Now that Huy has retired, however, and the restaurant is long closed (its been gone for over ten years now), I don’t feel guilty about sharing my version of his truly amazing dish.
I figured out a while ago that what made it so special was that it was a variation of the classic Sichuan “Fish-Fragrant Sauce,” which on American Chinese restaurant menus is called “Garlic Sauce” because no one wants to think that they are eating sauce that smells like fish.
The variation is simple–there is a bit more sugar in it, and a little bit of high quality oyster sauce. I prefer the Amoy brand that has some dried scallops in it; this sauce is redolent with the aroma of the ocean which is essential to this dish.
Anyway, here is the dish that launched a thousand lunch specials back in the day in Huntington, and energized office workers to stand in the rain for half their lunch hour, just so they could get a taste of Huy’s amazing, sweet, sour, hot, salty and oceanic sauce.
Ocean Broccoli Beef
1 pound top round beef, thinly sliced on the bias into pieces 1″ wide by 2 1/2″ long
1 tablespoon Shao Hsing wine or dry sherry
1 teaspoon oyster sauce
1 tablespoon cornstarch
1 tbsp. freshly ground black pepper
4 tbsp. black rice vinegar
2 tbsp. dark soy sauce
1 tbsp. Shao Hsing wine
2 1/2 tbsp. sugar
3 tsp. chili garlic paste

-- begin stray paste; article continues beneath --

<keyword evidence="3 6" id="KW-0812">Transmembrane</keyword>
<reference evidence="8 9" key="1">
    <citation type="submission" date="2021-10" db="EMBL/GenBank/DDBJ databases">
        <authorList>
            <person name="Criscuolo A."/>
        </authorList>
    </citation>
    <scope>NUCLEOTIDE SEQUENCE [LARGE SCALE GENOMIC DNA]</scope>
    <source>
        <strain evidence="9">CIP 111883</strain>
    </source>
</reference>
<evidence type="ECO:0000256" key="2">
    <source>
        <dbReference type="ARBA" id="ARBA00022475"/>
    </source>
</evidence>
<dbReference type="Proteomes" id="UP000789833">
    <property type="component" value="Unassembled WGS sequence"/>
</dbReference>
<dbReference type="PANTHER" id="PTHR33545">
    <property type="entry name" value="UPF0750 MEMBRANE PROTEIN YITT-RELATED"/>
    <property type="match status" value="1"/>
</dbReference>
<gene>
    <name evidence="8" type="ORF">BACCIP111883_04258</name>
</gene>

1 tablespoon oyster sauce
1/4 tsp. sesame oil
2 teaspoons cornstarch
3 tablespoons peanut oil
1 medium onion, thinly sliced (about one cup)
3 tablespoons minced fresh ginger
1 head garlic, peeled and minced
1 tablespoon dark soy sauce
1 pound broccoli florets
1/2 cup baby carrots, thinly sliced on the bias
1 tablespoon Shao Hsing wine or dry sherry
Toss the beef with the wine, oyster sauce and cornstarch and allow to marinate for at least twenty minutes, but no more than an hour.
Mix together the next nine ingredients–from the black pepper to the cornstarch–in a cup, stirring to remove all the lumps from the cornstarch. Set aside.
Preheat wok over high heat until a thin ribbon of smoke spirals up from the metal. Add peanut oil and allow to heat for thirty seconds. Add onion, and cook, stirring, until it turns light golden brown. Add ginger, and keep cooking for another minute. Add meat, and spread out in a single layer in the wok. Allow to cook undisturbed for a minute or two, or until the beef browns on the bottom, and then stir and fry until most of the pink is gone from the beef.
Sprinkle the garlic and soy sauce over the beef and keep stir frying for another thirty seconds. Add broccoli florets and baby carrots and sprinkle the wine over, and stir fry until the meat shows no red, the broccoli is deep green and tender-crisp and the carrots are tender-crisp–about a minute and a half to two minutes.
Add the sauce ingredients to the wok, and cook, stirring, until it turns into a dark brown, fragrant glaze.
Remove wok from heat and scrape contents into a heated serving bowl or platter. Serve with steamed rice.